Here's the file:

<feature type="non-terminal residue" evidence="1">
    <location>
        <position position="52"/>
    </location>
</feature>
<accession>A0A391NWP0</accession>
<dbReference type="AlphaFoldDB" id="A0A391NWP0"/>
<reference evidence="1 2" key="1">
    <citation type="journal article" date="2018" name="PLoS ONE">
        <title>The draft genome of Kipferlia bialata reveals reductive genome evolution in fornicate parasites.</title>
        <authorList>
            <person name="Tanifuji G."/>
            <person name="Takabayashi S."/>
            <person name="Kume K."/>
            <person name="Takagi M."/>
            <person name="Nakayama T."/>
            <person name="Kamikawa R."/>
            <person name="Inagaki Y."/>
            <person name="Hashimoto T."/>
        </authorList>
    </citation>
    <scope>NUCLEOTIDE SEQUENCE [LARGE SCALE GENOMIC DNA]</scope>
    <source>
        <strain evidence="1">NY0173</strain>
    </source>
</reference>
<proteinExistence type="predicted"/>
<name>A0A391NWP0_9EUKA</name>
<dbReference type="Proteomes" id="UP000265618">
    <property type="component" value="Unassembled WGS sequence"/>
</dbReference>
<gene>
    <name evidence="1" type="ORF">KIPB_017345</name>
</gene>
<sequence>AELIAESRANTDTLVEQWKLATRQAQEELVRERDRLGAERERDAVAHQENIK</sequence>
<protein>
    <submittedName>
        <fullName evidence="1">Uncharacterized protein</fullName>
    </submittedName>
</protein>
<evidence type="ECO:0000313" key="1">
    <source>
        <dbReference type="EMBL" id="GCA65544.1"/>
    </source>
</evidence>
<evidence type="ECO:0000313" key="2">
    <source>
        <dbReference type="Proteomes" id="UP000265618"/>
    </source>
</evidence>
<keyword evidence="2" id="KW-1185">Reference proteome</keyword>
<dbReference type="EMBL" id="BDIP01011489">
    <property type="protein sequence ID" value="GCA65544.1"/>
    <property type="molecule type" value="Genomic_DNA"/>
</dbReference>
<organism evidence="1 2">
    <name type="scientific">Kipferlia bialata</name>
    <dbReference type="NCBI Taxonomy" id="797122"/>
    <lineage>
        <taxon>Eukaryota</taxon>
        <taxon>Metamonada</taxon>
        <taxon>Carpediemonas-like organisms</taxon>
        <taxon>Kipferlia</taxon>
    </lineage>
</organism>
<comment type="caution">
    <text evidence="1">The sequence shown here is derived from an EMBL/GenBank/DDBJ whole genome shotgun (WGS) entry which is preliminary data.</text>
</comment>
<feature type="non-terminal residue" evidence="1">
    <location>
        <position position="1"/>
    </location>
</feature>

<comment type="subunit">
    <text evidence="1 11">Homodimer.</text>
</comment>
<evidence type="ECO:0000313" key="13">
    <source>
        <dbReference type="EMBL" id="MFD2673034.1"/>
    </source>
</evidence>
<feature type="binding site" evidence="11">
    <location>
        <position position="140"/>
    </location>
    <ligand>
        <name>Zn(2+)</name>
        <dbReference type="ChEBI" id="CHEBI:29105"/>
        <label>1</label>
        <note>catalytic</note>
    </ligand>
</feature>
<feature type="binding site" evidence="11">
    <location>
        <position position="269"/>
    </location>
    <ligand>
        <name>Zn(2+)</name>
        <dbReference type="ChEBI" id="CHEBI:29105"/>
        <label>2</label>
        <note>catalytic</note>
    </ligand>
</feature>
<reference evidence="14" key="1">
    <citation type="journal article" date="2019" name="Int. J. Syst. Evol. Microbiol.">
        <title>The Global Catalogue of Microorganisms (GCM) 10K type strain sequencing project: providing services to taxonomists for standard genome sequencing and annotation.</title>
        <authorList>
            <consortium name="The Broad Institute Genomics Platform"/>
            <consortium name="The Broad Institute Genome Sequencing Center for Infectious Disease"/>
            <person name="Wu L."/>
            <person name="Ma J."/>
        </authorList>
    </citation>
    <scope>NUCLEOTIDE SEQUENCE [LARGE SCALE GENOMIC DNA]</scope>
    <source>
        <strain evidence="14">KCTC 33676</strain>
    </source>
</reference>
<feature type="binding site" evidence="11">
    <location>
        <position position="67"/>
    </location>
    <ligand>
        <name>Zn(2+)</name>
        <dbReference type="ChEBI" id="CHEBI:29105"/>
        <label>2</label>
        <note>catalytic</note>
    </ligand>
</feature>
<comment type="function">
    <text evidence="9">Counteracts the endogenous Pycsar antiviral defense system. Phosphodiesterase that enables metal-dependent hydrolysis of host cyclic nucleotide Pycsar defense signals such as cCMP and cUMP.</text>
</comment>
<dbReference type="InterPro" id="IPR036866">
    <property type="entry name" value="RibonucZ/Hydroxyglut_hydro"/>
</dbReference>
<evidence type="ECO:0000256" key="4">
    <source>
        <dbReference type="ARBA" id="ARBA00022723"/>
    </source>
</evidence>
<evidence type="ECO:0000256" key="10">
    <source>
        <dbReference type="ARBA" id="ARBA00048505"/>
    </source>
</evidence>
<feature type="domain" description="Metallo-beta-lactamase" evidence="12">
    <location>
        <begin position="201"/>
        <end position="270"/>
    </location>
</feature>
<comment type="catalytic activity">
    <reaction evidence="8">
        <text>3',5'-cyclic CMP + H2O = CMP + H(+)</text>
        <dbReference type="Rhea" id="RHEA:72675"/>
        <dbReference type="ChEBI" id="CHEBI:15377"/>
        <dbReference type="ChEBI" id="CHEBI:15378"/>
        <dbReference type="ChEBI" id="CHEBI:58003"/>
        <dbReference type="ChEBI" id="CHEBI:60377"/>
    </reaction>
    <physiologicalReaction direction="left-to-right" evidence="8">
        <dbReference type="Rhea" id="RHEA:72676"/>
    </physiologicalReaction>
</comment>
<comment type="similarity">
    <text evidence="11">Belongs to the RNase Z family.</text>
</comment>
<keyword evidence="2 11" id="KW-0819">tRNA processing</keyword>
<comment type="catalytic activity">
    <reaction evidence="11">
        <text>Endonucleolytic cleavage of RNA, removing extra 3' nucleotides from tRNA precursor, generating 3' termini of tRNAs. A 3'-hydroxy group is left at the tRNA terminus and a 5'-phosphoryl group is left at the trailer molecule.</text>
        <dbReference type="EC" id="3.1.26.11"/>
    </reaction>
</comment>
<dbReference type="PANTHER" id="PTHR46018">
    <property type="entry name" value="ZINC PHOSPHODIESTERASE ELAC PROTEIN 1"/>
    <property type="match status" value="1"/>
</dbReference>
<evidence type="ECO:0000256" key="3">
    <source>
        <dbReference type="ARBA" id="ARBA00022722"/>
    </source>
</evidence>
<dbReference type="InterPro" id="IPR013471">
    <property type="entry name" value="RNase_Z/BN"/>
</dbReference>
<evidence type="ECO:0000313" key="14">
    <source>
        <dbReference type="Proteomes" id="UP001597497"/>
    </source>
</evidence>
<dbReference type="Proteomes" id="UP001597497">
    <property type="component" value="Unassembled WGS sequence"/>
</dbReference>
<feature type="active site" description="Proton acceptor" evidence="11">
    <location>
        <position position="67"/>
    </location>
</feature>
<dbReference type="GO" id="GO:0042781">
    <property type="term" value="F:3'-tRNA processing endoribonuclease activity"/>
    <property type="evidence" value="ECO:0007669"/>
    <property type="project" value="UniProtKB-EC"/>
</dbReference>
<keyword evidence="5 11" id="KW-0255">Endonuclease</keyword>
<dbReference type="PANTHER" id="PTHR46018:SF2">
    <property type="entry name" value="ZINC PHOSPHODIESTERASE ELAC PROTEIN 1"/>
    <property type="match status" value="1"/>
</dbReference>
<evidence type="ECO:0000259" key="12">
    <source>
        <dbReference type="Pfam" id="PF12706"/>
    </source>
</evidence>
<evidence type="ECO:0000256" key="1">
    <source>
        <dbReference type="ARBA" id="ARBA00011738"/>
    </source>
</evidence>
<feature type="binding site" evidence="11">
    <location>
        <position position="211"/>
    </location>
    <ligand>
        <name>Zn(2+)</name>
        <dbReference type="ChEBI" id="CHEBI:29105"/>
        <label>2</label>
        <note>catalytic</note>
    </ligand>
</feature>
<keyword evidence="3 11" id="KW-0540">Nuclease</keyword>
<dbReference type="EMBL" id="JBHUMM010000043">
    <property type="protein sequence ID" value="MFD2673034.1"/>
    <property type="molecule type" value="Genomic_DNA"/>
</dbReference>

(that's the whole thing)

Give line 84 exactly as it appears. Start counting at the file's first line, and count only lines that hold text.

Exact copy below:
        <position position="140"/>